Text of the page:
To some, this season’s coach of the year race is a landslide, but to others, it’s not as definite as you’d think. One coach took a talented team and used his extraordinary defensive knowledge to propel them to another level, not yet seen, and the other brought a team back from the depths of a hellacious, losing season.
The Chicago Bulls’ coach, Tom Thibodeau, is what you’d call a defensive specialist in the coaching world. His schemes helped the Boston Celtics become such a dominant defensive team to go along with their terrifying threats on offense.
Last season, the Chicago Bulls were only 41-41. They seemed to be a playoff team, but with no chance of advancing far. LeBron James and the Cleveland Cavaliers bounced the Bulls in five games, and during the offseason, the front office made sure that more successes would be seen in the 2010-11 season.
They bit off a chunk of the 2009-10, Utah Jazz roster, by bringing Carlos Boozer, Ronnie Brewer and Kyle Korver to Chicago during the offseason. And then Tom Thibodeau came, replacing Vinny Del Negro. This season, the Bulls are the best in the eastern conference, only one year after finishing the season with a .500 record.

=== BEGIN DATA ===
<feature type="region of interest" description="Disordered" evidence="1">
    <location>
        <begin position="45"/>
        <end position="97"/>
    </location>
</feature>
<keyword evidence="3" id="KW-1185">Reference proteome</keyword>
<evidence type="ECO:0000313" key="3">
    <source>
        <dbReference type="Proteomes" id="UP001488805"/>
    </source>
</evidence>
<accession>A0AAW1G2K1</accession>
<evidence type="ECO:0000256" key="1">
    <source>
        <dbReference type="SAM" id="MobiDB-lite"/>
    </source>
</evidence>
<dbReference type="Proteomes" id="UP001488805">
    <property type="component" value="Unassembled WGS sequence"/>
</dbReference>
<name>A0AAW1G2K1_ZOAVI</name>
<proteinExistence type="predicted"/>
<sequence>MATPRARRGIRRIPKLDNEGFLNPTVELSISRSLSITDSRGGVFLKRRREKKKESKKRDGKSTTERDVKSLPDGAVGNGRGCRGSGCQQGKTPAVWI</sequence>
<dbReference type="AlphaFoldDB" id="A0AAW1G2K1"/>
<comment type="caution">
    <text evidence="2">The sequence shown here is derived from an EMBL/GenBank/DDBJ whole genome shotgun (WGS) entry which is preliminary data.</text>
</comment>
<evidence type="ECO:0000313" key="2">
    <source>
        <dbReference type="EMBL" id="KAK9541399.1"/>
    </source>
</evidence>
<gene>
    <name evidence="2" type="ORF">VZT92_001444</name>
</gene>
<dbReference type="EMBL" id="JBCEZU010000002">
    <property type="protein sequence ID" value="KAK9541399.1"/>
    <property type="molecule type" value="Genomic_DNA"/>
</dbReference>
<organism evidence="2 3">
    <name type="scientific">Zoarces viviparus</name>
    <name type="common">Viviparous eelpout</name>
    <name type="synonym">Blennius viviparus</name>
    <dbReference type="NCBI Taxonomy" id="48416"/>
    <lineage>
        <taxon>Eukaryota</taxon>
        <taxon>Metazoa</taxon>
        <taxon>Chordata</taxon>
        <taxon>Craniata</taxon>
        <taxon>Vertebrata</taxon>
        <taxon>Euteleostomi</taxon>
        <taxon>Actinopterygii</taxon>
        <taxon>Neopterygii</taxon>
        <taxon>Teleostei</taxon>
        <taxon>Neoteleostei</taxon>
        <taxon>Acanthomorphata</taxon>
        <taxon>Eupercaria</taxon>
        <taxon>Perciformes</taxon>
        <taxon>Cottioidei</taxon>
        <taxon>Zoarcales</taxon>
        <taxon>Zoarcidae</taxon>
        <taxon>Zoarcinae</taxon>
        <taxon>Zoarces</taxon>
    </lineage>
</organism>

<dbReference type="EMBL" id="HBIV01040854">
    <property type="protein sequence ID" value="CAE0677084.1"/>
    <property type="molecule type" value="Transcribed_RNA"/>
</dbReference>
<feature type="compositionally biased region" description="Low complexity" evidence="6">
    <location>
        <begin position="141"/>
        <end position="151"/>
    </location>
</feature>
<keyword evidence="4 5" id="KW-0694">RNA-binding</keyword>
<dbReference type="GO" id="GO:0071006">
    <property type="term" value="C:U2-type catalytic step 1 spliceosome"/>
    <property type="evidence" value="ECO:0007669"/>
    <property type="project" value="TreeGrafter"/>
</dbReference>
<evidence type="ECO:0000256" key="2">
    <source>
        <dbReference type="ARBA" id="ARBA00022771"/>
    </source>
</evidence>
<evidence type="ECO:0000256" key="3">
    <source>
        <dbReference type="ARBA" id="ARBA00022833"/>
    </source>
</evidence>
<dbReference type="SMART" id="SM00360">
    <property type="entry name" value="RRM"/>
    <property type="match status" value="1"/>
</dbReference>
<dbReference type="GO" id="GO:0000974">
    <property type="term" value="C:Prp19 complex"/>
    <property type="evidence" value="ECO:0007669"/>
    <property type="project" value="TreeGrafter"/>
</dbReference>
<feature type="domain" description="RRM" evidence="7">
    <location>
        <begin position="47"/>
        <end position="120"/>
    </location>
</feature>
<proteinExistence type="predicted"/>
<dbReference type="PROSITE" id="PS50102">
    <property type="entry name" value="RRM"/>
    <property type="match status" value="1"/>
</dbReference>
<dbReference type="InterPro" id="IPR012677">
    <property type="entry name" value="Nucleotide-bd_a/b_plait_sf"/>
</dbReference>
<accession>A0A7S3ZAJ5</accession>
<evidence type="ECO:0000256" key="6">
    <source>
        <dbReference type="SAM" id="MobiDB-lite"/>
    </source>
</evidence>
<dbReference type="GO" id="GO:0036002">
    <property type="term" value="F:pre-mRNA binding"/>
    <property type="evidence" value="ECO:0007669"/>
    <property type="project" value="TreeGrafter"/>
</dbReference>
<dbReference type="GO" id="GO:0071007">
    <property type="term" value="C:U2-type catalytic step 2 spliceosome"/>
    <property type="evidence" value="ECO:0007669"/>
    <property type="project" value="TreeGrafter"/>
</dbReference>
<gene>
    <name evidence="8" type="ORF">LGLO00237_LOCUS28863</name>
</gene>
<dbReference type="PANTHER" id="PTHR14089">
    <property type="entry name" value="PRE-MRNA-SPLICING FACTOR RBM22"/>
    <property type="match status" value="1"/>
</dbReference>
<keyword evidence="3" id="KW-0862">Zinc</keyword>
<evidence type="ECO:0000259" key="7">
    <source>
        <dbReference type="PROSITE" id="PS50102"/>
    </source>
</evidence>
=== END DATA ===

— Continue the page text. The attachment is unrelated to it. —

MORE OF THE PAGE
Philadelphia has seen some improvements this year as well, thanks to Doug Collins. Unlike the Chicago Bulls, the 76ers didn’t see much of an improvement in their roster. They traded Samuel Dalembert to the Sacramento Kings for Spencer Hawes and Andres Nocioni, acquired Craig Brackins from the New Orleans Hornets and drafted Evan Turner with the second-overall pick.
Collins took over a team that went 27-55 the previous year, and right now, the Sixers have won 41 games to go along with 39 losses, with only two competitions remaining before the playoffs. If you were to tell a 76ers fan that their team would be in the playoffs this year, one season after stinking up the east coast, they’d either smack you on the cheek or check you into an insane asylum.
Truthfully, the fact that the Sixers currently have 14 more wins than they did last year is insane. With two home games remaining, it’s quite possible that they could finish the year with a 16-win improvement. Either Eddie Jordan did a horrific job, or Doug Collins is a master at his craft. I’m going to take the easy way out and go with both.
This may be one of the toughest decisions to make in recent history. So, who is it? Is it a man who took over an already talented team, along with an offseason of overall improvement, or does it go to the one who turned the joke of the NBA into a dead-serious playoff team.
Here’s what NBA legend, Magic Johnson had to say on Twitter:
Personally, I believe that Thibodeau is going to win the award as well, but I won’t be surprised if Collins takes home the hardware. This decision is a tough one, and quite honestly, there’s no wrong choice.